A pergola of gently undulating powder-coated aluminum slats provides shelter from the sun on the concrete back terrace. Photography by Benny Chan/Fotoworks.

If the curves are restrained at the front, they explode at the rear, where a plethora of sinuous lines, planes, and solids define, frame, and enfold the wide-open kitchen and family areas, creating an extraordinary degree of indoor-outdoor integration. Other curvilinear elements include a pergola of subtly undulating powder-coated aluminum slats that shelters the sunbaked terrace, and a deep, freeform soffit above an amoeba-shape granite-top table in the kitchen area.

An Anders Nørgaard sectional sofa, a custom acrylic and stainless-steel coffee table, and a Moroccan-style rug gather under Clara von Zweigbergk’s pendant fixture in the family den area. Photography by Benny Chan/Fotoworks.

When it comes to the double-height living room, Friedman and Kimm add light and shadow to their arsenal of sculpting tools. A constellation of skylights creates a dance of sun and shade across the space, constantly affecting how it is experienced. The careful placement of these apertures reflects lessons learned from the masters: One washes the stair wall in bright illumination, a nod to Rafael Moneo, under whom they both studied at the Harvard Graduate School of Design, while an idiosyncratic corner version owes inspiration to Pritzker Prize–winning Álvaro Siza, in whose Porto, Portugal, office Friedman worked for six months.

A custom table of granite and teak—the same wood as the base of the neighboring solid-surfacing topped island—and Karim Rashid’s Oh chair furnish the open kitchen area. Photography by Benny Chan/Fotoworks.

While finishes and furnishings are mostly subdued and minimalistic—crisp white paint on the walls; gray-stained oak or lookalike porcelain-tile planks on the floors; lacquered MDF cabinetry; a few classic pieces like Charles and Ray Eames’s rocker, a beanbag chair, an Isamu Noguchi lamp; plus some JFAK custom designs—the architects went for full tropical splendor in the bathrooms.  The master bath is especially exuberant, its walls tiled in an azure-and-white wave pattern based on the mosaic that paves Copacabana Beach’s famous oceanfront promenade. The girl from Ipanema—or the kid from Casablanca—would feel right at home.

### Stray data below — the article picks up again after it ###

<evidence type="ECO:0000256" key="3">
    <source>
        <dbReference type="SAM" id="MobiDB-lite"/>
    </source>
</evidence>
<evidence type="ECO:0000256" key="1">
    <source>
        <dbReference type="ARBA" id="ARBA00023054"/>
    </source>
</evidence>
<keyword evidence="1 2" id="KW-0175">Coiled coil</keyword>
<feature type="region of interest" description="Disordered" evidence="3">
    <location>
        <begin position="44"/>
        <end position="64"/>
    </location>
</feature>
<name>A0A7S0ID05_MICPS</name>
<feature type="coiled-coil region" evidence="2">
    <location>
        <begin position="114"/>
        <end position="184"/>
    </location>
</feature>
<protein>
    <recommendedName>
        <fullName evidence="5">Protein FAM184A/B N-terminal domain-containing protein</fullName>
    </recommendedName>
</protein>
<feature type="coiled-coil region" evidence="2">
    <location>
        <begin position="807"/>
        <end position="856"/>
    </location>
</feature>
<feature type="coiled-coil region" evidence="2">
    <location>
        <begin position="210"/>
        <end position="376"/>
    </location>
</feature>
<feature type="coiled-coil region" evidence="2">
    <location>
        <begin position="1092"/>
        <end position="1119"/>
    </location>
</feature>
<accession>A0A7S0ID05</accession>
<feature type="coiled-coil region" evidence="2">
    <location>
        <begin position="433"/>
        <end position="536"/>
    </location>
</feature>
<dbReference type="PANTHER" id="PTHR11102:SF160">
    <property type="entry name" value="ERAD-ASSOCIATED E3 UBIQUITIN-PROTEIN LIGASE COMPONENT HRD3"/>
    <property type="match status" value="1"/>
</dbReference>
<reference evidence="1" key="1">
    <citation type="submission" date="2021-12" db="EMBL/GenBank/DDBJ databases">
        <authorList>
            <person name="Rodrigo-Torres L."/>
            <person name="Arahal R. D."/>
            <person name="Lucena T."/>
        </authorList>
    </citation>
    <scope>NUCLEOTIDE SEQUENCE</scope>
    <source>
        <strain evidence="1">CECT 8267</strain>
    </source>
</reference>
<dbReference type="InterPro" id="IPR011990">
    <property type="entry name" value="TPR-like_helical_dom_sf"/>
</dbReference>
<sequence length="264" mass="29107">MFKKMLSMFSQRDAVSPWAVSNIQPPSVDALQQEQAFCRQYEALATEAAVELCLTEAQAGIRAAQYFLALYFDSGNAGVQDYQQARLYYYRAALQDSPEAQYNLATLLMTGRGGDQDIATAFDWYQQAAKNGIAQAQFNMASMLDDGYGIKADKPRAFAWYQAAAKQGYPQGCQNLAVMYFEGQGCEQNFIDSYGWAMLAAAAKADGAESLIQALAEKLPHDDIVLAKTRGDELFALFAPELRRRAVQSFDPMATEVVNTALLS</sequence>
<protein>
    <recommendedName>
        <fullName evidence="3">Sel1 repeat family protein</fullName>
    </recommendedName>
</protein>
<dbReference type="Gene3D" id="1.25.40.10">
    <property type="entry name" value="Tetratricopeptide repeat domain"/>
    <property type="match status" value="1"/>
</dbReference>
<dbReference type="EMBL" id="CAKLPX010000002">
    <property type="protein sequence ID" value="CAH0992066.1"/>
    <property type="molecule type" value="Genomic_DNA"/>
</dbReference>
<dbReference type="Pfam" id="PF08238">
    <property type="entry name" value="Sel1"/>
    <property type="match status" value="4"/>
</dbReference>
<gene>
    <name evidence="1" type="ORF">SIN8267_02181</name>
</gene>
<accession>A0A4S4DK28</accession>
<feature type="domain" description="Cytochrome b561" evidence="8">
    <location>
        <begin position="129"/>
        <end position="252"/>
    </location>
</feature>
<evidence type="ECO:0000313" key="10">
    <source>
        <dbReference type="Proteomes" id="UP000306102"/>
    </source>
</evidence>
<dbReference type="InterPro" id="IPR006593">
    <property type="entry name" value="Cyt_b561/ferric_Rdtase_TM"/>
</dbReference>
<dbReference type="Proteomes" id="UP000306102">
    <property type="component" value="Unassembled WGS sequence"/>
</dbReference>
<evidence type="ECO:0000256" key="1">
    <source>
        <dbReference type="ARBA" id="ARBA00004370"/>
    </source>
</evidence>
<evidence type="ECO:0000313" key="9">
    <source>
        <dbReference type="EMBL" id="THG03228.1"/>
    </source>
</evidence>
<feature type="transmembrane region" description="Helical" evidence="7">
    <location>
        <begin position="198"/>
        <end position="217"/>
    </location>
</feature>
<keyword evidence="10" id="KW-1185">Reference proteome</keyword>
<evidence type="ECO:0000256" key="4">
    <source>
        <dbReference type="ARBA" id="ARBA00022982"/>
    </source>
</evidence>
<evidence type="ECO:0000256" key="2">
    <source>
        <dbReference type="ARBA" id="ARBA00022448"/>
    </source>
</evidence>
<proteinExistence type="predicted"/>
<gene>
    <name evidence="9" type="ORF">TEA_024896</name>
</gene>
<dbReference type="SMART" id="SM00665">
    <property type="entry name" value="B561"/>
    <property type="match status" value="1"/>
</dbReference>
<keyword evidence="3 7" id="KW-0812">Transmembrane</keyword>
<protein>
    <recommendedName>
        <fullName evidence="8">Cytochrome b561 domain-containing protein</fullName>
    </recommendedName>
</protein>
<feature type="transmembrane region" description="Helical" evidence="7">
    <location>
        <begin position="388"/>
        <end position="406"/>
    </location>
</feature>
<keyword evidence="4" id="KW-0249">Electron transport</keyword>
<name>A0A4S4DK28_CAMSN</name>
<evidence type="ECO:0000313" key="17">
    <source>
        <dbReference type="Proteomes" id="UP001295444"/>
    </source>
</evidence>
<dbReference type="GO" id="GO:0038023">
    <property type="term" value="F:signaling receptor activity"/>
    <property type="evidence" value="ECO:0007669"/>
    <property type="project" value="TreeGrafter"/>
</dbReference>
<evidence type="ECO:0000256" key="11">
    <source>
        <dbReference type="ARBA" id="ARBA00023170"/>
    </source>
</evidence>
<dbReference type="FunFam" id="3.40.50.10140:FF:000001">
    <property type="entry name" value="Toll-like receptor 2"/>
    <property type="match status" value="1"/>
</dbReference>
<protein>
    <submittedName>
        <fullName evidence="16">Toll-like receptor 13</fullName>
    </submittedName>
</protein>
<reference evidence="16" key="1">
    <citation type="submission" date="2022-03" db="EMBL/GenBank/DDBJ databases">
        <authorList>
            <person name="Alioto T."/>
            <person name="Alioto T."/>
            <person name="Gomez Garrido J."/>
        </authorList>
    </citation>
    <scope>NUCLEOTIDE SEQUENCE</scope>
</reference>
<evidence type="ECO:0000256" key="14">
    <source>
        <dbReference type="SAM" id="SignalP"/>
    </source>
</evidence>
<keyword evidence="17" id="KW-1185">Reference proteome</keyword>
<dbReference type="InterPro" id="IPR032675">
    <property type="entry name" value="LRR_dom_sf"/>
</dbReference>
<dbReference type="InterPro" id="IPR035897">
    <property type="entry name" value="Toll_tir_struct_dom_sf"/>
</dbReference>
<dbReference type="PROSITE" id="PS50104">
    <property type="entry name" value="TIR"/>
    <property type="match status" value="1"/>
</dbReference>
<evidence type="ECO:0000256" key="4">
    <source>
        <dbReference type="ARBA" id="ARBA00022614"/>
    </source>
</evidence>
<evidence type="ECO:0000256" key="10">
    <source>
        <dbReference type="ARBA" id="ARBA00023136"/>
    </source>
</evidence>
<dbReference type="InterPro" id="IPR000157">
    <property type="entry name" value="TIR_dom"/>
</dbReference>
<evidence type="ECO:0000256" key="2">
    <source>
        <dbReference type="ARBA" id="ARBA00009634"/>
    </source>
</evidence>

The exuberant rear portion of the house is as open and curvilinear as its more sober front facade is closed and rectilinear. Photography by Benny Chan/Fotoworks.
In an oblique nod to Brazil’s national sport, the hexagonal cement-tile pattern in a child’s sky-lit bathroom suggests soccer balls. Photography by Benny Chan/Fotoworks.

Project Team: Alex Solbes, Kyung-Il Chung, Jianxin Sun, Shuang Xu: John Friedman Alice Kimm Architects. GraceScapes Design: Landscape Consultant. Franceschi Engineering: Structural Engineer. JMC2 Civil Engineering + Surveying: Civil Engineer. Marina Woodcraft: Woodwork. Bonomo Development: General Contractor.

Product Sources: Front Exterior: LA Overhead Garage Doors: Custom Garage Door. Living Room: Cisco Home: Sofa, Armchairs, Pouf, Accent Table, Rug, Pillows. Ronnie Fujinami and Acrylic Specialties: Custom Coffee Table. Isamu Noguchi: Floor Lamp. Herman Miller: Rocking Chair. Staircase: Bonomo Development: Custom Handrail. Master Bath: Zuma Collection: Bathtub. Kohler: Sink. Grohe: Tub Filler, Sink Faucet. California Faucets: Showerhead. Sugatsune: Cabinet Hardware. Bristolite: Skylights. Trend USA: Floor Tiles. Clé: Wall Tile. Back Terrace: Ikea: Table. Knoll: Chairs. John Dunne: Custom Pergola. Heatscope: Heating Units. Den Area: BoConcept: Sofa. Herman Miller: Rocking Chair. Ronnie Fujinami And Acrylic Specialties: Custom Coffee Table. Cisco Home: Pillows, Rug. Louis Poulsen: Pendant Fixture. Kitchen Area: Umbra: Chairs. Ikea: Stools. John Dunne: Custom Table. Sugatsune: Cabinet Hardware. Avenue Lighting: Ceiling Fixture. Wolf: Stove, Oven. Child’s Bathroom: Zuma Collection: Bathtub. California Faucets: Tub Filler, Showerhead. Kohler: Sink. Grohe: Faucet. Toto: Toilet. Sugatsune: Cabinet Hardware. Bristolite: Skylight. Apavisa: Flooring. Clé: Wall Tile. Throughout: Marina Woodcraft: Custom Cabinetry. Fleetwood Windows & Doors: Windows, Glass Doors, Sliding Doors. Italgraniti Group: Floor Tiles. Benjamin Moore & Co.: Paint.

> See more from the Interior Design Summer Homes 2019 issue